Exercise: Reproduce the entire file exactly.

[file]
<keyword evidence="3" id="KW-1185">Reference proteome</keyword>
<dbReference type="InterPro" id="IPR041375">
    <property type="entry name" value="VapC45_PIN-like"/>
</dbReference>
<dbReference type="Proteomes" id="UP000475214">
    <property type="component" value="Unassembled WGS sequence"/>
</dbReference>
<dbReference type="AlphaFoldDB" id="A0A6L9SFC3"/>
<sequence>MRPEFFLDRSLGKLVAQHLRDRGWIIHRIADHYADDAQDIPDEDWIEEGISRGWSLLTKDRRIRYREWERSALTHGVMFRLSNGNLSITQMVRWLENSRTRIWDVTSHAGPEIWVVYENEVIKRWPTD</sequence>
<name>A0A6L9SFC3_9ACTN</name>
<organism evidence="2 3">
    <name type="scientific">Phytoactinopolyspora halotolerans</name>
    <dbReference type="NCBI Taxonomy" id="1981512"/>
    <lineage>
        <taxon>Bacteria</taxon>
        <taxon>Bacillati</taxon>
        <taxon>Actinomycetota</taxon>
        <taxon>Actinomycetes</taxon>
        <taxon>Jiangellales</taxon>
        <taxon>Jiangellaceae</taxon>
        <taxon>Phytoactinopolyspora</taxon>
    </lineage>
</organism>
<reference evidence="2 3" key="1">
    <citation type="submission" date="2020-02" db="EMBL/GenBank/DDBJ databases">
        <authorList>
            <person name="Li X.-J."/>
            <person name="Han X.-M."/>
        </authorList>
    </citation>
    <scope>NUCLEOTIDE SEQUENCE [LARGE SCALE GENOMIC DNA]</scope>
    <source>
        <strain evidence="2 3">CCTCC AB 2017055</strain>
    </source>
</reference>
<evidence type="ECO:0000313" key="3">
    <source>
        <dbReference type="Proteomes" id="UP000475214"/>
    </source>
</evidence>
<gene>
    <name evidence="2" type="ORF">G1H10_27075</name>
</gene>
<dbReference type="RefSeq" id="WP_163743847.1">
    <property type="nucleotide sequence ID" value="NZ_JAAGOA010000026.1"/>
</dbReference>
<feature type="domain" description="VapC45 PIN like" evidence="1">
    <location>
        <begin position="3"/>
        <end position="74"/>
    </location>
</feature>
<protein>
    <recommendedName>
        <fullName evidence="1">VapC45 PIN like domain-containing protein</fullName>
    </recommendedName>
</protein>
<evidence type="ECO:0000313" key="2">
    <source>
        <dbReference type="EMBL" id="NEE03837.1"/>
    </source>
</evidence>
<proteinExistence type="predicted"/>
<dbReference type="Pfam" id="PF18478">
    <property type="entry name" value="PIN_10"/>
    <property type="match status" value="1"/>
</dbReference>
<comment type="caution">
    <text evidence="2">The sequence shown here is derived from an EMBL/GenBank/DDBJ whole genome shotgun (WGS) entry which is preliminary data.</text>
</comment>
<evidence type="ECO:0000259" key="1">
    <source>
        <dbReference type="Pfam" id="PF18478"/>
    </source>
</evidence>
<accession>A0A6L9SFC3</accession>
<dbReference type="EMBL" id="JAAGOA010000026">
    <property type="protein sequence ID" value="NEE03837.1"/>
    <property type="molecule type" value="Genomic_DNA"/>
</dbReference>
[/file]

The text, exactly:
<keyword evidence="3" id="KW-1185">Reference proteome</keyword>
<dbReference type="InterPro" id="IPR041375">
    <property type="entry name" value="VapC45_PIN-like"/>
</dbReference>
<dbReference type="Proteomes" id="UP000475214">
    <property type="component" value="Unassembled WGS sequence"/>
</dbReference>
<dbReference type="AlphaFoldDB" id="A0A6L9SFC3"/>
<sequence>MRPEFFLDRSLGKLVAQHLRDRGWIIHRIADHYADDAQDIPDEDWIEEGISRGWSLLTKDRRIRYREWERSALTHGVMFRLSNGNLSITQMVRWLENSRTRIWDVTSHAGPEIWVVYENEVIKRWPTD</sequence>
<name>A0A6L9SFC3_9ACTN</name>
<organism evidence="2 3">
    <name type="scientific">Phytoactinopolyspora halotolerans</name>
    <dbReference type="NCBI Taxonomy" id="1981512"/>
    <lineage>
        <taxon>Bacteria</taxon>
        <taxon>Bacillati</taxon>
        <taxon>Actinomycetota</taxon>
        <taxon>Actinomycetes</taxon>
        <taxon>Jiangellales</taxon>
        <taxon>Jiangellaceae</taxon>
        <taxon>Phytoactinopolyspora</taxon>
    </lineage>
</organism>
<reference evidence="2 3" key="1">
    <citation type="submission" date="2020-02" db="EMBL/GenBank/DDBJ databases">
        <authorList>
            <person name="Li X.-J."/>
            <person name="Han X.-M."/>
        </authorList>
    </citation>
    <scope>NUCLEOTIDE SEQUENCE [LARGE SCALE GENOMIC DNA]</scope>
    <source>
        <strain evidence="2 3">CCTCC AB 2017055</strain>
    </source>
</reference>
<evidence type="ECO:0000313" key="3">
    <source>
        <dbReference type="Proteomes" id="UP000475214"/>
    </source>
</evidence>
<gene>
    <name evidence="2" type="ORF">G1H10_27075</name>
</gene>
<dbReference type="RefSeq" id="WP_163743847.1">
    <property type="nucleotide sequence ID" value="NZ_JAAGOA010000026.1"/>
</dbReference>
<feature type="domain" description="VapC45 PIN like" evidence="1">
    <location>
        <begin position="3"/>
        <end position="74"/>
    </location>
</feature>
<protein>
    <recommendedName>
        <fullName evidence="1">VapC45 PIN like domain-containing protein</fullName>
    </recommendedName>
</protein>
<evidence type="ECO:0000313" key="2">
    <source>
        <dbReference type="EMBL" id="NEE03837.1"/>
    </source>
</evidence>
<proteinExistence type="predicted"/>
<dbReference type="Pfam" id="PF18478">
    <property type="entry name" value="PIN_10"/>
    <property type="match status" value="1"/>
</dbReference>
<comment type="caution">
    <text evidence="2">The sequence shown here is derived from an EMBL/GenBank/DDBJ whole genome shotgun (WGS) entry which is preliminary data.</text>
</comment>
<evidence type="ECO:0000259" key="1">
    <source>
        <dbReference type="Pfam" id="PF18478"/>
    </source>
</evidence>
<accession>A0A6L9SFC3</accession>
<dbReference type="EMBL" id="JAAGOA010000026">
    <property type="protein sequence ID" value="NEE03837.1"/>
    <property type="molecule type" value="Genomic_DNA"/>
</dbReference>